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Two days with Wordpress 

After my earlier disappointment with the new Blogger, I did download Wordpress for the new Journal of the Medinge Group, which will be announced this month. It has a lot of great features, but for someone who can occasionally hack some HTML—I was, after all, one of the earliest in this part of the world—it proved limiting.
   For example, will sometimes miss hard space characters, it will get confused if you manually feed in your own span class tags, it will take out some of your hard returns in your code—things that the everyday user won’t ever need to bother about.
   When and editing the Journal, it was important to have a very high level of which, ironically, despite its amateur image, allows. The Blogger crew has also ironed out a lot of the things that frustrated me at the time of the (forced) changeover. They obviously listened, but the fact they did so ex post facto is annoying: I should never have encountered the bugs. As a layman, I still don’t see much of a gain with new Blogger from the old, other than the auto-save.
   I love the Wordpress , the ease of , the tidy comment forms, the ability to add pages that are not to do with the blog, the incredible community, the support—all the things that have made it the blogging platform of choice for so many.
   I’m going to leave the Journal on Wordpress as it is the right choice for it, especially as it allowed me to make contents’ pages for the articles. I still don’t consider myself that “serious” a blogger to require non-blog pages published using the program here, so it looks like there’ll be no change on the back end at this work blog.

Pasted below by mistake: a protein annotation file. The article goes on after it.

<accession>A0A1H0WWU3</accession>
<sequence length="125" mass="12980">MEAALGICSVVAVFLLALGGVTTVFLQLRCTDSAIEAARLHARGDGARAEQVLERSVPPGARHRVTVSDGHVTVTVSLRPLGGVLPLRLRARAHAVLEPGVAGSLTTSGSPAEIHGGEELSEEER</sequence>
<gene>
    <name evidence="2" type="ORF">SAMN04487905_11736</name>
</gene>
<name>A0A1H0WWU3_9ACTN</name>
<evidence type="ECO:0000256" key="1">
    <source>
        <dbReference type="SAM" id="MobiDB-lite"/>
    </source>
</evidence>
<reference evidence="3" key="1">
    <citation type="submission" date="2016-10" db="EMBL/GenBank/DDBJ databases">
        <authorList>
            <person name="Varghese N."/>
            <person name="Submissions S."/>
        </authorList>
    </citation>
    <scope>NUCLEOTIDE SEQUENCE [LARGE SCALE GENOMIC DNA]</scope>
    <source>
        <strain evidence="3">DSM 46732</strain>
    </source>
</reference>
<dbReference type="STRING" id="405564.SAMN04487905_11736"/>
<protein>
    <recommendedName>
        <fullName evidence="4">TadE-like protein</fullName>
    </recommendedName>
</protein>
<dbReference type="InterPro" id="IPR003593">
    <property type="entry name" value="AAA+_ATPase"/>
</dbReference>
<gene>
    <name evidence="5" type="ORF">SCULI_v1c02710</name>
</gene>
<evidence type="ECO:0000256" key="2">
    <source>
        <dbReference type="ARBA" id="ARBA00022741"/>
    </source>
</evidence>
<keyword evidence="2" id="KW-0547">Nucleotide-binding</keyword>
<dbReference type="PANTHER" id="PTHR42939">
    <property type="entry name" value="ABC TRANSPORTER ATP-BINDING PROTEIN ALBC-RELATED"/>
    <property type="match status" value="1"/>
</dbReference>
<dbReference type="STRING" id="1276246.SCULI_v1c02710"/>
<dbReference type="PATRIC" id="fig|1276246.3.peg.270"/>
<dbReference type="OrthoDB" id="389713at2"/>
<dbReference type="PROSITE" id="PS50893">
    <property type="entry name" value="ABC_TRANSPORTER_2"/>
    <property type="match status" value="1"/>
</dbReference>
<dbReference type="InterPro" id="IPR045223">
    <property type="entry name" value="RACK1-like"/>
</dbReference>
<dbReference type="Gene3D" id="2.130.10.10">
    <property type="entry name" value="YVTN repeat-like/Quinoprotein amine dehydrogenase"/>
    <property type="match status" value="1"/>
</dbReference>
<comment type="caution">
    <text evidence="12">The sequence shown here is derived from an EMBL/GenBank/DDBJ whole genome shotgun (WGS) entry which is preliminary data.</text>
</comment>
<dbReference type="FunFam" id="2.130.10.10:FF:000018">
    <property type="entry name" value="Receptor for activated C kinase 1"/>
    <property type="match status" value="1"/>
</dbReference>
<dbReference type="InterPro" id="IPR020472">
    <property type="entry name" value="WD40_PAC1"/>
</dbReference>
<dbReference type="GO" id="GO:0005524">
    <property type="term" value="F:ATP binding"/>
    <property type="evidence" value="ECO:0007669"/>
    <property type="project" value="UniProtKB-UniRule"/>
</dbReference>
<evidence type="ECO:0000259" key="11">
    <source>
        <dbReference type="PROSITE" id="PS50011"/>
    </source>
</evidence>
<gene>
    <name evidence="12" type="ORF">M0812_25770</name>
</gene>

Therefore, based on my limited experience so far:
• Blogger: good as a beginner’s tool and pretty good if you have your own web design skills and can do your own non-blog pages. CSS stylesheets aren’t as tidy and you are stuck with a very boring Blogger comment form;
• Wordpress: great for everything, especially adding non-blog-entry pages, but is a bit smart-alecky on its interpretation of HTML code. Great community, easy-to-use interface, really a great choice as an all-purpose, robust tool—and new versions don’t seem buggy;
Vox: limits comments to other Voxers and the look and feel are limited to the templates they provide, but a great way to share videos, music and books without any knowledge of code.
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Jack: Your comments about Wordpress tweaking well-intentioned custom HTML is right on target. If I have any complaints about the platform, which I use to power all of my blogs, it is exactly what you point out. I use some heavy hand-coding when I post photo galleries, for example, and often find that if I don't save the post in exactly the right manner, 90% of the code is stripped (which is odd since it is comprised primarily of link and image tags). In a similar manner, have you ever tried to use a div tag + inline CSS? Wordpress always converts my div tags to p tags and my pixel designations to point designations. Then there are the stripped semi colons...

Silliness I say.

Regardless, I am a huge fan of Wordpress and highly recommend it for sites of any size. I've learned to work around the annoyances (and trust that they will eventually be fixed in future versions of the software) and find everything else about the platform fantastic.  
It sounds like you should turn off the visual rich text editor in WordPress (it uses TinyMCE which will mess up your code if you put any in). If you are comfortable with HTML, you should be fine.  
Thank you for the suggestion Joe -- I will definitely try that out! Hopefully it will do the trick.  
Peter, I think I have had that div issue. Joe, thank you for your suggestion from me, too—I will have a look for that setting.  
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Entries from 2006 to the end of 2009 were done on the Blogger service. As of January 1, 2010, this blog has shifted to a Wordpress installation, with the latest posts here.
   With Blogger ceasing to support FTP publishing on May 1, I have decided to turn these older pages in to an archive, so you will no longer be able to enter comments. However, you can comment on entries posted after January 1, 2010.

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